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Sound Beginnings Preschool opened

Preschool students with hearing loss prepared for success in kindergarten

Sound Beginnings Teacher Shelby Hamby calls seven preschool children over one-by-one to join her for a morning snack. "Melanie, I want you to sit in the chair with the red plate," she says. Throughout the snack-time exercise - as the children enjoy and discuss carrots and broccoli - Ms. Hamby delivers intentional instruction. The children are expected to listen and respond to her questions. "By using this intensive interaction," says Special Services Program Manager Carol Sonier, "we are developing listening and spoken language skills students will need to be successful in kindergarten."

That's important because three of the seven students have some degree of hearing loss. The other children are reverse mainstream preschoolers serving as peer language models. Melanie, Abel and Kevin are the first students enrolled in the new Sound Beginnings Preschool. The preschool occupies a special education classroom on the Liberty School District campus, south of Visalia. Melanie, Abel and Kevin attend an oral preschool each day from 8:30 to 11:30 a.m. Mrs. Sonier reports that a "total communication" class will begin meeting this month at the site each afternoon. Students in the total communication class will receive instruction utilizing both oral and sign language.

Sound Beginnings The Sound Beginnings Preschool was conceived to provide deaf and hard-of-hearing students a continuity of instruction beyond what they receive from Special Service's Bright Start Parent/Infant Program. Bright Start serves children from infancy to their third birthday. For children with hearing loss, Sound Beginnings can offer three- and four-year-olds speech and listening instruction with the goal of having them begin school at the same level as their normally-hearing peers.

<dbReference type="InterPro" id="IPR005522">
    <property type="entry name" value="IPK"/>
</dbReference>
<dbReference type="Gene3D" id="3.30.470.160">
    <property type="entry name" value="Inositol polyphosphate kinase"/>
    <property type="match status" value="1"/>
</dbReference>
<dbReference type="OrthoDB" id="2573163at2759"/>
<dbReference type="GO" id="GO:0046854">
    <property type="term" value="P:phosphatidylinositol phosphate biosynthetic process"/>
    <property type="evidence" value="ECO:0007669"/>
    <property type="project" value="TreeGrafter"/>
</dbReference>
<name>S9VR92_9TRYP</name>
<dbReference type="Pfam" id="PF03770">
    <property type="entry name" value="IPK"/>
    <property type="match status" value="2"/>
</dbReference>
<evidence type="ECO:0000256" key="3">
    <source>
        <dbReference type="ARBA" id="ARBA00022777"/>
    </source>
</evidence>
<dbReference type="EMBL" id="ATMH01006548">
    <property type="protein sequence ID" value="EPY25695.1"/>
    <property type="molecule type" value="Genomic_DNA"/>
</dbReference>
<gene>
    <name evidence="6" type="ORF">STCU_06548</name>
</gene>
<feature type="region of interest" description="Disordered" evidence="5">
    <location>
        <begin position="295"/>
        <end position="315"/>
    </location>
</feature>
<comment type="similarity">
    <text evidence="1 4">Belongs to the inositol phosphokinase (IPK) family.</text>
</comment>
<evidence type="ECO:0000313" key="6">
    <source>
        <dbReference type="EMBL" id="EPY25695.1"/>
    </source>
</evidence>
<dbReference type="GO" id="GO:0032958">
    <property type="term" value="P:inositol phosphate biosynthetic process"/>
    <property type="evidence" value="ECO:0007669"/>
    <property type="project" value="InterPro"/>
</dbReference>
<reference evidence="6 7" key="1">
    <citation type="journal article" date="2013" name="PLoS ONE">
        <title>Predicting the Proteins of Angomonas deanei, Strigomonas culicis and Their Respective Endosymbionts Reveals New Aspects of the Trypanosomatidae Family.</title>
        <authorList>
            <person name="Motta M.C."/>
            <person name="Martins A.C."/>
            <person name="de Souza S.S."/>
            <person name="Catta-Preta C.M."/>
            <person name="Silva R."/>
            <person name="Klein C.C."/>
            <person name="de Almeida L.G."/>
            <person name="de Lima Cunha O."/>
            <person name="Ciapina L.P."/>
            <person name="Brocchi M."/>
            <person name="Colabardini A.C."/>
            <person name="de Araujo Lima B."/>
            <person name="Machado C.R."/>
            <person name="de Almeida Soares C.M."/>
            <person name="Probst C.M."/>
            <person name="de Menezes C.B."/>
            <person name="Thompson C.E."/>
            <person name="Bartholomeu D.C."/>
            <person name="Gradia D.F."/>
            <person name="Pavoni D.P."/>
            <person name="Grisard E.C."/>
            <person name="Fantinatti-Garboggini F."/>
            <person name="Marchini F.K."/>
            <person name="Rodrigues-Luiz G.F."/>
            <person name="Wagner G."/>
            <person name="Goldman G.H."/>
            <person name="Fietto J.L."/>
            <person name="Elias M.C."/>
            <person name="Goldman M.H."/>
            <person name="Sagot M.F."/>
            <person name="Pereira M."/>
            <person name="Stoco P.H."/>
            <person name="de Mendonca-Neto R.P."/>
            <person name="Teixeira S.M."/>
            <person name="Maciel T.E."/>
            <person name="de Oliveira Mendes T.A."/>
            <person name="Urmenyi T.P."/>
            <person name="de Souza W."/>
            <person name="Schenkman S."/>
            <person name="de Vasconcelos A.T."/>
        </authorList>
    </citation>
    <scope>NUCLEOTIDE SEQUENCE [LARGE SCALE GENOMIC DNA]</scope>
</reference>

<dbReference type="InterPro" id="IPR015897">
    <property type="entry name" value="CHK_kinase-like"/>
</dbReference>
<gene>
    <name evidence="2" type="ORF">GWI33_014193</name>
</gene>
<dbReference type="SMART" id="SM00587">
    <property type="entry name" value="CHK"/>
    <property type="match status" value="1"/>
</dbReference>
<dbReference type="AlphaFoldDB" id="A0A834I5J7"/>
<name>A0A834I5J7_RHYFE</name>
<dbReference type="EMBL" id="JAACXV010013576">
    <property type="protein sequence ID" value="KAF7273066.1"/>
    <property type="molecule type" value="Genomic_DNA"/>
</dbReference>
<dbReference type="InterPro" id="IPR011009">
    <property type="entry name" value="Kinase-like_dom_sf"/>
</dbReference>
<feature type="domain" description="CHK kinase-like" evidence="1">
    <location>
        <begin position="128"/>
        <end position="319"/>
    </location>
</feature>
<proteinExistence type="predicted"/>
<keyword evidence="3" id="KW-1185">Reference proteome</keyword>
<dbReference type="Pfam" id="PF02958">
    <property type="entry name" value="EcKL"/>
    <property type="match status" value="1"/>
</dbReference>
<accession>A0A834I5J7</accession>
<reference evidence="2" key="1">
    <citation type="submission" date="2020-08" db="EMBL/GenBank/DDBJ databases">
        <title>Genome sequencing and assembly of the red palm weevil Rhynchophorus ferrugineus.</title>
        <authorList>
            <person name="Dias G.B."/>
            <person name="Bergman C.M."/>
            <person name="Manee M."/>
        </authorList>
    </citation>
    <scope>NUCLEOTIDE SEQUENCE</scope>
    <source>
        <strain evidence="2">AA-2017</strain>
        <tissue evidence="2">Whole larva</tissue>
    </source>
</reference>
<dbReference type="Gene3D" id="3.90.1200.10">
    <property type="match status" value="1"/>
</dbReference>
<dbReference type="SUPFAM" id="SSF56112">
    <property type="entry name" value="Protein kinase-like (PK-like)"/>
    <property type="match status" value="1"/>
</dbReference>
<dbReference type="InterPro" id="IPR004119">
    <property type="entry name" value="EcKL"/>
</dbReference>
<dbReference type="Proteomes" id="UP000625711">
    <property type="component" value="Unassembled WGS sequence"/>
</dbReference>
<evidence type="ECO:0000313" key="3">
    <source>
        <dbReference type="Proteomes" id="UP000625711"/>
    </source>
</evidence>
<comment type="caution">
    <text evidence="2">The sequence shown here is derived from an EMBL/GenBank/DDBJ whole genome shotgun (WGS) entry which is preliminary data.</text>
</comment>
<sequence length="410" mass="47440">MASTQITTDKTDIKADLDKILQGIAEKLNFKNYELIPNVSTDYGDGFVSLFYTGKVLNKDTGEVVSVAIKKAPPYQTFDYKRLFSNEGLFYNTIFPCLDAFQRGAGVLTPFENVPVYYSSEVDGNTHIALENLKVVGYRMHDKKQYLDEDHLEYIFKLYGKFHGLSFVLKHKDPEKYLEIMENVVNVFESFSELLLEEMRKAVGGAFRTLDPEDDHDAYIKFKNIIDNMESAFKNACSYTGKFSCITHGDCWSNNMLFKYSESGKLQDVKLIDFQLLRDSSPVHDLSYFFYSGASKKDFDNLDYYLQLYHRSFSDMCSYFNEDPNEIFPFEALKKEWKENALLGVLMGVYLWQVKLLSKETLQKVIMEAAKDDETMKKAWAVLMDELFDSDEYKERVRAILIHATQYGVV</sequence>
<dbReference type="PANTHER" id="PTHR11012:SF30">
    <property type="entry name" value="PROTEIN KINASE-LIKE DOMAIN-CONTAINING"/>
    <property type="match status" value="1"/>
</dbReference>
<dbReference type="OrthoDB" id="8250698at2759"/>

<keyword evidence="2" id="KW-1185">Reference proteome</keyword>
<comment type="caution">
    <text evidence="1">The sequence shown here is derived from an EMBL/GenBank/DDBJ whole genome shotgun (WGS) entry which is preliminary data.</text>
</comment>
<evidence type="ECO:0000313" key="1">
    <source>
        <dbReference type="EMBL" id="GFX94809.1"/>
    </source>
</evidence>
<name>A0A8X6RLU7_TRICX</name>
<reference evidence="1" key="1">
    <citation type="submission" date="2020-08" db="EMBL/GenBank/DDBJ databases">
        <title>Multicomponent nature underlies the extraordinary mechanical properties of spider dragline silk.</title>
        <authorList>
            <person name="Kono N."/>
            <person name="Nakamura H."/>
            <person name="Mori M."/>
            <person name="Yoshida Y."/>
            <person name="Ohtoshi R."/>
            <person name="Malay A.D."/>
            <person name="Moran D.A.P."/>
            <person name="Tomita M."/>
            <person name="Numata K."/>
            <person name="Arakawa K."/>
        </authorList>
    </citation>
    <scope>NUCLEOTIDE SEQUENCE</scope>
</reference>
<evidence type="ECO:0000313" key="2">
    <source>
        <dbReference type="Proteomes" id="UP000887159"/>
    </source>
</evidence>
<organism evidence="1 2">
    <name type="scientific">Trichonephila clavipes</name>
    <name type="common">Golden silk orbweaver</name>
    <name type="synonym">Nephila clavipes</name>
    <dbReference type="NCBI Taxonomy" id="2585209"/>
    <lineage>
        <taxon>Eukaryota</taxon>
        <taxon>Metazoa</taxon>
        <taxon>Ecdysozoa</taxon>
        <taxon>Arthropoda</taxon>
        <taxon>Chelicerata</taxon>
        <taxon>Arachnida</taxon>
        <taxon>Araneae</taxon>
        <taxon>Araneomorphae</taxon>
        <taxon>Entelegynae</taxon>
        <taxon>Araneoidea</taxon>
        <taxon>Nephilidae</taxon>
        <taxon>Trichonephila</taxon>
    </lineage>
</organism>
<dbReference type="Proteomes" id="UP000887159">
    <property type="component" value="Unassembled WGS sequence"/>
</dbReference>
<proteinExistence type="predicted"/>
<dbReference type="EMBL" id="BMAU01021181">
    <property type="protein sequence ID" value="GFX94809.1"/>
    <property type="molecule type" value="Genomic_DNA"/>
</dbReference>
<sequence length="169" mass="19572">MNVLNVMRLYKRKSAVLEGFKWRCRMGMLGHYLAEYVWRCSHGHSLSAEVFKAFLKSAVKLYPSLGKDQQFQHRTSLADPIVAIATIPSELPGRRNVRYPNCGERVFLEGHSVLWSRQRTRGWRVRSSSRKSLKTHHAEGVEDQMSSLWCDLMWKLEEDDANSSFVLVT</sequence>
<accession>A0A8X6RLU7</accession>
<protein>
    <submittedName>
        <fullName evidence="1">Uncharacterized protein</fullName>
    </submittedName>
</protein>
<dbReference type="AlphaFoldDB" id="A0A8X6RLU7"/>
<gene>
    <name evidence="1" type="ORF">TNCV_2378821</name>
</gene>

Last spring, Sound Beginnings operated a pilot program in partnership with Sundale Union School District. The program included three children who were born deaf, but had received cochlear implants. "We appreciate Sundale for welcoming our program and investing the time to train their staff," says County Superintendent Jim Vidak.

Back in class, Melanie, Abel and Kevin have moved to individual work exercises involving sorting, color recognition, numbers and letters. "It's a great opportunity for us to have these wonderful children in Sound Beginnings this year," says Mrs. Sonier. "Our work is particularly important as Melanie, Abel and Kevin are English learners. We look forward to our work in preparing them for kindergarten."

For younger children with hearing loss, Special Services staff will work with parents to navigate the complex process of obtaining hearing aids if they are deemed appropriate. The Special Services Division has also obtained certification from California Children's Services to conduct diagnostic infant hearing testing. Audiologist Dr. Jim Beauchamp at the Hearing and Speech Center in Tulare can test infants up to nine months old utilizing electronic equipment. "This certification provides Tulare County parents with the convenience of having the screening performed locally and it expands the services we provide to deaf and hard-of-hearing students," says Dr. Marilyn Rankin, assistant superintendent of Special Services.

Photos above:
~ Teacher Shelby Hamby leads snack-time instruction, which incorporates social skills.
~ Melanie, who wears a hearing aid, enjoys a numbers matching exercise.